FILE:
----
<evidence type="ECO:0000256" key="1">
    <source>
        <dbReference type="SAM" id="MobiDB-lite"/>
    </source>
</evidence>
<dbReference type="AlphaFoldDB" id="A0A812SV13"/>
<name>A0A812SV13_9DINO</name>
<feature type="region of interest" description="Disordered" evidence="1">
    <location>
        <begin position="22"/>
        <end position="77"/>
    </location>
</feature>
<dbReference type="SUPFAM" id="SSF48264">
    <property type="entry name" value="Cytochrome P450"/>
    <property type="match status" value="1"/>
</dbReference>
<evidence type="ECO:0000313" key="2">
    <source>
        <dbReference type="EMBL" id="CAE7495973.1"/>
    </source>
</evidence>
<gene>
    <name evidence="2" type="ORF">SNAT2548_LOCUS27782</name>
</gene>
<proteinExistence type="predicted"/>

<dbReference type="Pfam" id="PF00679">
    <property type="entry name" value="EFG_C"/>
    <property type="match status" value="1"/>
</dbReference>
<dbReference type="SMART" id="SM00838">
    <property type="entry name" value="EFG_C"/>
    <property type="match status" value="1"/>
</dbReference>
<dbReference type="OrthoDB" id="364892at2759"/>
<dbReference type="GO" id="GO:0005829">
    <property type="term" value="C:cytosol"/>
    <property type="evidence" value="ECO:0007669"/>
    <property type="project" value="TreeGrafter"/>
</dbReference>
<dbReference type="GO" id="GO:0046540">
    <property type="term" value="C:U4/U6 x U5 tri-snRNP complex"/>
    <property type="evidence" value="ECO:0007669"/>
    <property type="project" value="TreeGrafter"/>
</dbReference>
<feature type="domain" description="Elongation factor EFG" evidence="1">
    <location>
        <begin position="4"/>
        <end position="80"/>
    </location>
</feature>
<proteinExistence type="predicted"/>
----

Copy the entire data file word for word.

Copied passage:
<evidence type="ECO:0000256" key="1">
    <source>
        <dbReference type="SAM" id="MobiDB-lite"/>
    </source>
</evidence>
<dbReference type="AlphaFoldDB" id="A0A812SV13"/>
<name>A0A812SV13_9DINO</name>
<feature type="region of interest" description="Disordered" evidence="1">
    <location>
        <begin position="22"/>
        <end position="77"/>
    </location>
</feature>
<dbReference type="SUPFAM" id="SSF48264">
    <property type="entry name" value="Cytochrome P450"/>
    <property type="match status" value="1"/>
</dbReference>
<evidence type="ECO:0000313" key="2">
    <source>
        <dbReference type="EMBL" id="CAE7495973.1"/>
    </source>
</evidence>
<gene>
    <name evidence="2" type="ORF">SNAT2548_LOCUS27782</name>
</gene>
<proteinExistence type="predicted"/>

<dbReference type="Pfam" id="PF00679">
    <property type="entry name" value="EFG_C"/>
    <property type="match status" value="1"/>
</dbReference>
<dbReference type="SMART" id="SM00838">
    <property type="entry name" value="EFG_C"/>
    <property type="match status" value="1"/>
</dbReference>
<dbReference type="OrthoDB" id="364892at2759"/>
<dbReference type="GO" id="GO:0005829">
    <property type="term" value="C:cytosol"/>
    <property type="evidence" value="ECO:0007669"/>
    <property type="project" value="TreeGrafter"/>
</dbReference>
<dbReference type="GO" id="GO:0046540">
    <property type="term" value="C:U4/U6 x U5 tri-snRNP complex"/>
    <property type="evidence" value="ECO:0007669"/>
    <property type="project" value="TreeGrafter"/>
</dbReference>
<feature type="domain" description="Elongation factor EFG" evidence="1">
    <location>
        <begin position="4"/>
        <end position="80"/>
    </location>
</feature>
<proteinExistence type="predicted"/>